To explore the creation of a new product is to take a step away from what has been into the unknown, the perhaps unfathomable, the hitherto unrealized. It requires a degree of modernism and a progressive mindset insomuch that conservatism simply tends to favour the status quo. With that comes a degree of irony associated with rug makers of today who while immediately embracing the aesthetics du jour, also favour steadfast traditional techniques even at the expense of efficacy and efficiency, socio-economic concerns, and as is relevant to ‘Nylon Engulfed’ the prototype handknotted carpet made of ECONYL® regenerated nylon, contemporary environmental and climatological concerns.
On 10 November 2019 Peter Goudeseune and Sergey Burattin of Aquafil, makers of ECONYL® nylon, Shally Sarawagi of Sarawagi Rugs, and myself traveled to the north-east outskirts of Kathmandu, Nepal in order to ceremoniously remove the prototype handknotted carpet made from ECONYL®, now named ‘Nylon Engulfed,’ from the loom. This is not in any way a tradition within carpet making in Nepal – it is a commercial industry after all – but it is ceremony within weaving in Aubusson, France. The tombée de métier, the ‘falling from the loom,’ when a tapestry is removed, via cutting of the warp yarns, from the loom; it’s an irreversible step that concludes the weaving.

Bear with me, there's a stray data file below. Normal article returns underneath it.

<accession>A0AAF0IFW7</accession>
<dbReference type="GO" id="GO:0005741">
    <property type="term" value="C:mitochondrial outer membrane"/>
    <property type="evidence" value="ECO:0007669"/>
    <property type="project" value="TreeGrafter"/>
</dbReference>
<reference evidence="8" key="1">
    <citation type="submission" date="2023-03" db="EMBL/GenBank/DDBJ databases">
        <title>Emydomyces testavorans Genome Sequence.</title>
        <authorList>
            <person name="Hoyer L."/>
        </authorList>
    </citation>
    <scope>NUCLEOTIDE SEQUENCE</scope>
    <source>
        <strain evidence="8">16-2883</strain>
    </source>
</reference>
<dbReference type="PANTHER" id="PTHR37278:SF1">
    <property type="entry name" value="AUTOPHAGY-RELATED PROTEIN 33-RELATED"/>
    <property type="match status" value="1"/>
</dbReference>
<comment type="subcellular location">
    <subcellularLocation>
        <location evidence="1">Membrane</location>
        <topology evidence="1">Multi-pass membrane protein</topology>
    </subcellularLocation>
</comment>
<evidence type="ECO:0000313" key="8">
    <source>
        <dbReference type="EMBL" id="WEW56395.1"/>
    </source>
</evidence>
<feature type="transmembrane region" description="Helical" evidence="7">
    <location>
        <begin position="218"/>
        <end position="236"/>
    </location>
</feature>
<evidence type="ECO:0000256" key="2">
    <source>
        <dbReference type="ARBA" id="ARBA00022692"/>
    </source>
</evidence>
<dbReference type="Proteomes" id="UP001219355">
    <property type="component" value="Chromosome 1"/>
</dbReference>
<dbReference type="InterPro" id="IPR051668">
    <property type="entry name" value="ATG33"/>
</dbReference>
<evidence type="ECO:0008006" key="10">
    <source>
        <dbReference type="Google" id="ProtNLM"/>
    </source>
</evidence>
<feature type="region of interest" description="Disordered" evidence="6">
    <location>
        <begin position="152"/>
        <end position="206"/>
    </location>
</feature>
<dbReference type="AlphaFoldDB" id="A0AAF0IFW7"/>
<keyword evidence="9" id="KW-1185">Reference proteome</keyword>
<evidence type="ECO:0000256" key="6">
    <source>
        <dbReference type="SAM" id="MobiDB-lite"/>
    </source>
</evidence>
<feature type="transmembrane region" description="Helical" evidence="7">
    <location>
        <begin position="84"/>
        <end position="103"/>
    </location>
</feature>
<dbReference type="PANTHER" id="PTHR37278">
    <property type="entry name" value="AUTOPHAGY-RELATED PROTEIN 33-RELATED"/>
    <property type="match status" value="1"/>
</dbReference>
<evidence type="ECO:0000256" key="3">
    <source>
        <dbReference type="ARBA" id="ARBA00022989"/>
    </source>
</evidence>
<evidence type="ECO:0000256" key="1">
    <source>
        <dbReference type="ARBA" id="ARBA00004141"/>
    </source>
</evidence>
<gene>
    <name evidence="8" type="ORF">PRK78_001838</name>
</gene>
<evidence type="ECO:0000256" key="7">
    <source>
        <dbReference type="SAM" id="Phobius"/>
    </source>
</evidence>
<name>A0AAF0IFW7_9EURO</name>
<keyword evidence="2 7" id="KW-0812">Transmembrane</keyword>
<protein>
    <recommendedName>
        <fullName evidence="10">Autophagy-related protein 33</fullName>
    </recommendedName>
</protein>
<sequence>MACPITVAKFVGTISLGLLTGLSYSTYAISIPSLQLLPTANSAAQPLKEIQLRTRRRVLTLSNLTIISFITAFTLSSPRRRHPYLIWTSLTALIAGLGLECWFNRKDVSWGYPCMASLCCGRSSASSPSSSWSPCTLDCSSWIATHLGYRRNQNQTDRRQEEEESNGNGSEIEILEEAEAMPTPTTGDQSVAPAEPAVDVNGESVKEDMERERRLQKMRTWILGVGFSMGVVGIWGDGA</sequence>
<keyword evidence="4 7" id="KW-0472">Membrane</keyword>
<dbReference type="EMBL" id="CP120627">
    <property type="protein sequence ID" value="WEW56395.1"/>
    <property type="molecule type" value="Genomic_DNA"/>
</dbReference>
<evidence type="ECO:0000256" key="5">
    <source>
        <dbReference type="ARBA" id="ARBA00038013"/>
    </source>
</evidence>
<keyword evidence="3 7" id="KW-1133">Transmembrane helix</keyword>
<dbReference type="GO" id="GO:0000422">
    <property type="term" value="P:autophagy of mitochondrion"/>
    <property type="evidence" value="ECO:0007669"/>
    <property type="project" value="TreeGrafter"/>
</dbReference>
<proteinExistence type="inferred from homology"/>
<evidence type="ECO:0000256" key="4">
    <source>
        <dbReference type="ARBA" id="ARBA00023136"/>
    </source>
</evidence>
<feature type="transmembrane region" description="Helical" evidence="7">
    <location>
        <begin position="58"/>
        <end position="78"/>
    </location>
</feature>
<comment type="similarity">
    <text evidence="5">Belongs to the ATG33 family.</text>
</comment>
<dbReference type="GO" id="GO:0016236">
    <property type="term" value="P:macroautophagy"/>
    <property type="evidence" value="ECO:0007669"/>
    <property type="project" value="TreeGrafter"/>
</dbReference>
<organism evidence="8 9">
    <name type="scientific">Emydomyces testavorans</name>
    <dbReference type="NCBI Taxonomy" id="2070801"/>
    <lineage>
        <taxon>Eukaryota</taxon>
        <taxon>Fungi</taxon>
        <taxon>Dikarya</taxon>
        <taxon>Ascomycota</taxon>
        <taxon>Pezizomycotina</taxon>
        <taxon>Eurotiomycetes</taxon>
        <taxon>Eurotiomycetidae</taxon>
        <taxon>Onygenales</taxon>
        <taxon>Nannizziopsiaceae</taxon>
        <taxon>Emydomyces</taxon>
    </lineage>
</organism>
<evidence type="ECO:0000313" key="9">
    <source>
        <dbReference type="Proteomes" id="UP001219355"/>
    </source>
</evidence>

‘As a new rug designer I was excited by the challenge that this project brings — ocean inspired pieces that don’t damage the earth,’ says British designer Isobel Morris about her involvement in this project. ‘I have a passion for eco-friendly solutions for wildlife and the environment, I’m dedicated to a better quality of life for myself, society and future generations. Econyl offers a versatile solution for the rug and carpet industry [amongst many] and I’m proud to create designs with what I believe is the future of textiles.’
Humanity does not, and likely will not ever know precisely when weaving and knotting of handknotted carpets first started. Certainly Persia played a role, as have other regions of the world, including of course Tibet. The latter being the origin of the technique now being employed by Sarawagi Rugs of Kathmandu, Nepal to create the first handknotted carpet made of ECONYL® regenerated nylon. Designed by Isobel Morris, it is a prototype which begs the question: ‘What more can be done to improve the environment of the planet, while satisfying the needs and wants of rug and carpet consumers?’
In collaboration with Aquafil, makers of ECONYL® regenerated nylon yarns; Sarawagi Rugs, makers of fine Nepali-Tibetan carpets; and Isobel Morris, designer of textiles and carpets, The Ruggist is contributing expertise – such that it is – as well as documenting the making of the first handknotted carpet to be made of ECONYL® regenerated nylon. This is the first of a five part series of articles documenting the prototype production of a novel handknotted carpet made of ECONYL® regenerated nylon. Without further ado, this is the backstory and a peek at the beginnings of the process.